Top Thais favour legalised casinos as way to curb illegal gambling

BANGKOK – Legalised casinos may be Thailand’s best bet of gaining some control over its multi-billion-dollar underground gambling industry.

 

From the Prime Minister down to the national police chief, official backing has been pouring in since the proposal was revived recently.

 

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The rationale is simple.

 

Thais spend an estimated 400 billion baht (S$16.6 billion) in illegal gambling dens within the country and in overseas casinos annually.

 

The government could use the revenue from taxing just a small percentage of this amount to close the country’s growing budget deficit.

 

Another benefit would be reduced levels of corruption.

 

Licensed casinos would no longer have to bribe the police in exchange for protection.

 

Yet it was not so long ago that few politicians here could or would have openly endorsed the idea.

 

This is because gambling, with the exception of a state-run lottery, is ‘officially illegal’ despite their being hundreds of underground gambling dens in the country.

 

And like most contradictions in this society, there is no logical explanation.

 

Officials have cited a respect for Buddhism and concerns about gambling addiction as reasons for banning casinos in Thailand.

 

But many people remain unconvinced.

 

The fact is that gambling – from football UFABet betting to rolling dice, a favourite game among Thai housewives – is popular and widespread.

 

When Prime Minister Thaksin Shinawatra raised the casino idea as part of a wider plan to legalise underground activities recently, he struck a common chord with several officials.

 

Former Premier Chavalit Yongchaiyudh, who is now Mr Thaksin’s deputy, followed up immediately with a call for a casino to be located in Pattaya, a tourist seaside resort.

 

On Monday, Police Chief Sant Sarutanont weighed in with his support.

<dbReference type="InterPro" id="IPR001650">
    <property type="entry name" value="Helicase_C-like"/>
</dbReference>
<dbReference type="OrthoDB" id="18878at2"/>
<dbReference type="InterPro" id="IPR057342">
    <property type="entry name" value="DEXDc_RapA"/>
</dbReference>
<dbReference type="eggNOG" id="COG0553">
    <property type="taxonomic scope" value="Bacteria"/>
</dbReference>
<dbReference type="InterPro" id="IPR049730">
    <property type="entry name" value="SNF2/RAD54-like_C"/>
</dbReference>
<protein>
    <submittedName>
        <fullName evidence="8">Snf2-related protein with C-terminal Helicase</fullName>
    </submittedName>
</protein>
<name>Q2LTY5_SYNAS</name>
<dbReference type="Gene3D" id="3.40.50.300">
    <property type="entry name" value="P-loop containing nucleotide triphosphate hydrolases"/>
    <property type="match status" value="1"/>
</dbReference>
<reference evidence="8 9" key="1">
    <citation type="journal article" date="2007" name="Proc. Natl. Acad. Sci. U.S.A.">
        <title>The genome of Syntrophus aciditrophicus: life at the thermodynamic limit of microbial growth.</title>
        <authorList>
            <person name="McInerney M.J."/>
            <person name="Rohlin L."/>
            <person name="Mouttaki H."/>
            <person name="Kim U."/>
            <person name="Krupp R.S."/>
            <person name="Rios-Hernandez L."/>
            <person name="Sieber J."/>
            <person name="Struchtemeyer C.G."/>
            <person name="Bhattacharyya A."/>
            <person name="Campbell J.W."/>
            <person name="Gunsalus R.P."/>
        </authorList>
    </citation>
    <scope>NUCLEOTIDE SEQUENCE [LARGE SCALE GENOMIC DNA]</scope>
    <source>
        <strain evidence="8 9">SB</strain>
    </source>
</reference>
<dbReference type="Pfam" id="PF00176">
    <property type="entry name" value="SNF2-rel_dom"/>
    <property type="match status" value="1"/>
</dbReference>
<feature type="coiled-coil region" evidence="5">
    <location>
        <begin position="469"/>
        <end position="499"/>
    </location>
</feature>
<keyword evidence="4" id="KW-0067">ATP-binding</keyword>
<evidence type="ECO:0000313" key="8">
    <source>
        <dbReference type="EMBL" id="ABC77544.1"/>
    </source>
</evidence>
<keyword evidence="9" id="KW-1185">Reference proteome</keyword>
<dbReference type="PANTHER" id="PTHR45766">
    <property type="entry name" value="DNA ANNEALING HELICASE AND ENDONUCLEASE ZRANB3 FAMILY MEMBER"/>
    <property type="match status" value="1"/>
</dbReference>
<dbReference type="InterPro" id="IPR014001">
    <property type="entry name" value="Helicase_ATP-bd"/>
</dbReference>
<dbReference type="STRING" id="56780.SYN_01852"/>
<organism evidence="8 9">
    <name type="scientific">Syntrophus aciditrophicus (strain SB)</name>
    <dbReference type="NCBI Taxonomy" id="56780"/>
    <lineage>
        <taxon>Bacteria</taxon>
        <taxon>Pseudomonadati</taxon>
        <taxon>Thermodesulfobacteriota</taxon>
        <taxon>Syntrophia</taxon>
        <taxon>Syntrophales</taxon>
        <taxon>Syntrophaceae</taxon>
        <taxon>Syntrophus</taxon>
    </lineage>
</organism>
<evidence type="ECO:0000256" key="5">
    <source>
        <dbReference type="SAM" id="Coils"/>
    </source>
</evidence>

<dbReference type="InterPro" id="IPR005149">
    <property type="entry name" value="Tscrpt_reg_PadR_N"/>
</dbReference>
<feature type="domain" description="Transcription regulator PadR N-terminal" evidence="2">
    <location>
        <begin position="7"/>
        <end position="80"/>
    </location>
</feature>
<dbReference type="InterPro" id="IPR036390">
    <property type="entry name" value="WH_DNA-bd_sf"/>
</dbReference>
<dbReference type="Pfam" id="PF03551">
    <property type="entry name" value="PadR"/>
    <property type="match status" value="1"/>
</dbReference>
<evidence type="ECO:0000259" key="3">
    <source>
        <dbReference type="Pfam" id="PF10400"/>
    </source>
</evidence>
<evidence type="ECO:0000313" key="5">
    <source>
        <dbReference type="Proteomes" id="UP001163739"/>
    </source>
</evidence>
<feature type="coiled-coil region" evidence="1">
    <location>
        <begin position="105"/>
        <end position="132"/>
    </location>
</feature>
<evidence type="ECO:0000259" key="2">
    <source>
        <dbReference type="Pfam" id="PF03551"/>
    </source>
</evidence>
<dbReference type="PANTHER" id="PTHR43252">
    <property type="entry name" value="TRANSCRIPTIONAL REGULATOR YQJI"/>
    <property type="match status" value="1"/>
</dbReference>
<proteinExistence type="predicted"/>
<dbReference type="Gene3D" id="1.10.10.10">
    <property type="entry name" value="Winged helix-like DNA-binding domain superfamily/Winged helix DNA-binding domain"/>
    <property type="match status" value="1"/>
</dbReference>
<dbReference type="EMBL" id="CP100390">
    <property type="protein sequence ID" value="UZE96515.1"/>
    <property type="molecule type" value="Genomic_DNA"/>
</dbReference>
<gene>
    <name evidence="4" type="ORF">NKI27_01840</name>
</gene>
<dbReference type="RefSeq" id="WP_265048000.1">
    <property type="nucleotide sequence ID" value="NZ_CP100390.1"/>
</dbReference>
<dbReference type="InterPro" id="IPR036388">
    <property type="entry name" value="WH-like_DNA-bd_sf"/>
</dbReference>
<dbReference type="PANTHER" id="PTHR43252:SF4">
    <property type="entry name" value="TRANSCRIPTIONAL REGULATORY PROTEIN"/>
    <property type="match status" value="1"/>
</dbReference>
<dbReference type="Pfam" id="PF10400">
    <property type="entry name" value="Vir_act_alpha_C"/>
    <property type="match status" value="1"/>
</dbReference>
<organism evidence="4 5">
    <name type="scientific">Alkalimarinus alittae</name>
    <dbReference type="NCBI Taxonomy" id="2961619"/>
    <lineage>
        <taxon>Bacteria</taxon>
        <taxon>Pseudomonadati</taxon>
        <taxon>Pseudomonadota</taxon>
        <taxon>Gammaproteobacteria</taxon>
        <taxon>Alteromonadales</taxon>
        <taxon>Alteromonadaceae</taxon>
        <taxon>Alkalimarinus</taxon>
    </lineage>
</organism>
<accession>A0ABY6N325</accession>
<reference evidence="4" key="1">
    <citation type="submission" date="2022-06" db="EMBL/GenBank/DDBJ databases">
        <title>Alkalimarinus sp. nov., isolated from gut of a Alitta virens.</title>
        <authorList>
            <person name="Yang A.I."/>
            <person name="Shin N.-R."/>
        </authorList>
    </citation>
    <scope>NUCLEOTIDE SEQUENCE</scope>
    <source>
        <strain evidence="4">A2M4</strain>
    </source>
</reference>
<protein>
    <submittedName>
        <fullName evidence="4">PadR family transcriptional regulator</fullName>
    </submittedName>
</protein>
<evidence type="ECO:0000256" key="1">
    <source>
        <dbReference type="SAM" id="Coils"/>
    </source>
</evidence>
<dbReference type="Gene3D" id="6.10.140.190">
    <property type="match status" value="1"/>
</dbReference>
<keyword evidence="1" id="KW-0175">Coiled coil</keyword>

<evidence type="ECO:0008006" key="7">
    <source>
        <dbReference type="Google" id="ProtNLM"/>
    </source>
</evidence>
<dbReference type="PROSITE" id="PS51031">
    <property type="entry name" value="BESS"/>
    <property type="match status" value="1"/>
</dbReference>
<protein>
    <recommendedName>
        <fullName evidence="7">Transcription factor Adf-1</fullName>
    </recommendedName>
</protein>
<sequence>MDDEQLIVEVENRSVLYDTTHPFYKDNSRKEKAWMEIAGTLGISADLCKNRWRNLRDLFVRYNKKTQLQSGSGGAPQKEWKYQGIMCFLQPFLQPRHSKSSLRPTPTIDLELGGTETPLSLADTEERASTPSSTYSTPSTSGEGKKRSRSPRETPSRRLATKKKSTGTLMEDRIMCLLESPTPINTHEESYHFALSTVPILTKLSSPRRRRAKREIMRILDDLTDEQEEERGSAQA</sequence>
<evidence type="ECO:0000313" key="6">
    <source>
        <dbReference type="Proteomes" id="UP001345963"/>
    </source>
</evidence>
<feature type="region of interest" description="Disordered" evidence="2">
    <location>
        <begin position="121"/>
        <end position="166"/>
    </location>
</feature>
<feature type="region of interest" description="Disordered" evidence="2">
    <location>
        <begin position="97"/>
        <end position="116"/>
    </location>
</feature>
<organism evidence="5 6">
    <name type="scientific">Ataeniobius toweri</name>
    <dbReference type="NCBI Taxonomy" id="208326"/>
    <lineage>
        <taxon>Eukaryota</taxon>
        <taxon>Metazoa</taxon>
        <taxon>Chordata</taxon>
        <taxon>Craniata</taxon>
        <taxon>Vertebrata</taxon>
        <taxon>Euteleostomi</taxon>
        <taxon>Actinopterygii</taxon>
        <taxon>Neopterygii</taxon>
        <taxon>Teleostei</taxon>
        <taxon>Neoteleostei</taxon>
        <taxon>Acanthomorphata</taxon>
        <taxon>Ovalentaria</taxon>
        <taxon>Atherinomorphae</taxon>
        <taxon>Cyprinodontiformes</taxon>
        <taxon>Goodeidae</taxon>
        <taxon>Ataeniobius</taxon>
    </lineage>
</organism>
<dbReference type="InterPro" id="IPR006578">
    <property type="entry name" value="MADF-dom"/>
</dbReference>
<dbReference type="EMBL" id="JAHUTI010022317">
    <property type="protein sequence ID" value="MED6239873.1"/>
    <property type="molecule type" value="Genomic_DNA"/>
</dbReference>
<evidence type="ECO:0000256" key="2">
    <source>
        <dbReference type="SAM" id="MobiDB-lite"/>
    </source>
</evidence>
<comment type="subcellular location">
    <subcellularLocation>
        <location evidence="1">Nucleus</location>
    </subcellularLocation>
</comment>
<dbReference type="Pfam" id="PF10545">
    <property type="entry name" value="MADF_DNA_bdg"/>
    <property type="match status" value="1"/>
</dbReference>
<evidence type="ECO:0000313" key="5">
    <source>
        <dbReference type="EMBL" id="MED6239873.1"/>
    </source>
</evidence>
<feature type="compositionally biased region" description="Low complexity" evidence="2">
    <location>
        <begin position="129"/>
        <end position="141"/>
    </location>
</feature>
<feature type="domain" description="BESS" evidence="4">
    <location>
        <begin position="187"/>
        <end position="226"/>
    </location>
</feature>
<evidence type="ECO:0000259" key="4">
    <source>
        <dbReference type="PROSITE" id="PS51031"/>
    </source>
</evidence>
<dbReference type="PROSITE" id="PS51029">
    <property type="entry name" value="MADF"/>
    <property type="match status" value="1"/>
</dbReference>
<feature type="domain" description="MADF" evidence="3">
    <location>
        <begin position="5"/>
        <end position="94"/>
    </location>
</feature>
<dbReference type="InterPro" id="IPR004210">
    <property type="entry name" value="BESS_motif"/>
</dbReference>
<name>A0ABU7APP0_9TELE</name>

‘We cannot tell Thai people to stop gambling. Even when they are at the barber’s having their hair cut, they bet on licence plates and banknote numbers,’ he said.

 

‘There are underground and mobile gambling dens. We cannot stop them.’

 

With the exception of opposition politicians, support has also been received from the country’s top lawmakers.

 

Parliament Speaker Uthai Pimchaichon said casinos had been generally accepted by many countries.

 

A Thai Senator cited Sri Lanka, which has casinos as well as a large Buddhist population, as an example.

 

Anti-gambling groups, however, have called for a public referendum, a move which Mr Thaksin supports.

 

There are major issues to be considered.

 

Casinos could become money-laundering havens, drug-abuse and prostitution could increase, and productivity could be hit if workers spend too much of their time gambling.

 

The adverse social consequences would have to be weighed against the monetary and other benefits of legalised gambling.

 

Thai MP Kobsak Chutikul, a member of an official committee studying the issue, said there were ‘more pros than cons’ to issuing gaming licences.

 

One of the most persuasive arguments revolved around the belief that Thais are consummate gamblers.

 

Many of them visit casinos in neighbouring Cambodia, Myanmar and Malaysia with the result that billions of dollars flow out of the country and out of the economy.

 

The gamblers evade exchange controls by moving their funds to foreign proxy accounts.

 

Mr Kobsak said the flow of funds could be reversed by keeping these gamblers within the country and, in turn, attracting a significant foreign clientele to casinos here.

 

‘It will also help remove the hypocrisy in this country,’ he said.

 

‘Thailand has many gamblers but they have to cross the borders into our neighbours to find casinos.’

 

 

 

Dustin Herrera

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